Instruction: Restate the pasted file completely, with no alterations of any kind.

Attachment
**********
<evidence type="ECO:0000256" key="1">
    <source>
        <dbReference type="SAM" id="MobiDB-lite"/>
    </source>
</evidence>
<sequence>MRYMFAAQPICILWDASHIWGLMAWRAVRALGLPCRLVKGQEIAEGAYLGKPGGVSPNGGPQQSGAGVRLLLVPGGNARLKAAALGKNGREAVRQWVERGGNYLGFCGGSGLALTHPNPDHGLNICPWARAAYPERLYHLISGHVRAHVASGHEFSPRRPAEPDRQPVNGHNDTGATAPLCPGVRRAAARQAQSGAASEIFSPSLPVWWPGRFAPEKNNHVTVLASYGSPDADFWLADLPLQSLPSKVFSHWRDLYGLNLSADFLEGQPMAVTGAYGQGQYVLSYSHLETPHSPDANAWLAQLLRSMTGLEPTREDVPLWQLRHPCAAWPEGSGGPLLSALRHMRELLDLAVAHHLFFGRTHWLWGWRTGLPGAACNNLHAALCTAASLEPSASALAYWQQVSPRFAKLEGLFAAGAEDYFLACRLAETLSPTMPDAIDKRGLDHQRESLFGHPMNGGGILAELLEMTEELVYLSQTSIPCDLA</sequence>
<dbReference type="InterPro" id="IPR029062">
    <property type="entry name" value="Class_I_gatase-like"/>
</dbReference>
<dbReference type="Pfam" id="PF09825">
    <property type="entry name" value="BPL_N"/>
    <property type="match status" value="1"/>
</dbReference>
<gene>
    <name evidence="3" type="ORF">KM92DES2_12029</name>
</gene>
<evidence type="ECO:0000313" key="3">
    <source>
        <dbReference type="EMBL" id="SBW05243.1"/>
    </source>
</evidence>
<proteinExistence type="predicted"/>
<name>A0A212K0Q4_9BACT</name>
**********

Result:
<evidence type="ECO:0000256" key="1">
    <source>
        <dbReference type="SAM" id="MobiDB-lite"/>
    </source>
</evidence>
<sequence>MRYMFAAQPICILWDASHIWGLMAWRAVRALGLPCRLVKGQEIAEGAYLGKPGGVSPNGGPQQSGAGVRLLLVPGGNARLKAAALGKNGREAVRQWVERGGNYLGFCGGSGLALTHPNPDHGLNICPWARAAYPERLYHLISGHVRAHVASGHEFSPRRPAEPDRQPVNGHNDTGATAPLCPGVRRAAARQAQSGAASEIFSPSLPVWWPGRFAPEKNNHVTVLASYGSPDADFWLADLPLQSLPSKVFSHWRDLYGLNLSADFLEGQPMAVTGAYGQGQYVLSYSHLETPHSPDANAWLAQLLRSMTGLEPTREDVPLWQLRHPCAAWPEGSGGPLLSALRHMRELLDLAVAHHLFFGRTHWLWGWRTGLPGAACNNLHAALCTAASLEPSASALAYWQQVSPRFAKLEGLFAAGAEDYFLACRLAETLSPTMPDAIDKRGLDHQRESLFGHPMNGGGILAELLEMTEELVYLSQTSIPCDLA</sequence>
<dbReference type="InterPro" id="IPR029062">
    <property type="entry name" value="Class_I_gatase-like"/>
</dbReference>
<dbReference type="Pfam" id="PF09825">
    <property type="entry name" value="BPL_N"/>
    <property type="match status" value="1"/>
</dbReference>
<gene>
    <name evidence="3" type="ORF">KM92DES2_12029</name>
</gene>
<evidence type="ECO:0000313" key="3">
    <source>
        <dbReference type="EMBL" id="SBW05243.1"/>
    </source>
</evidence>
<proteinExistence type="predicted"/>
<name>A0A212K0Q4_9BACT</name>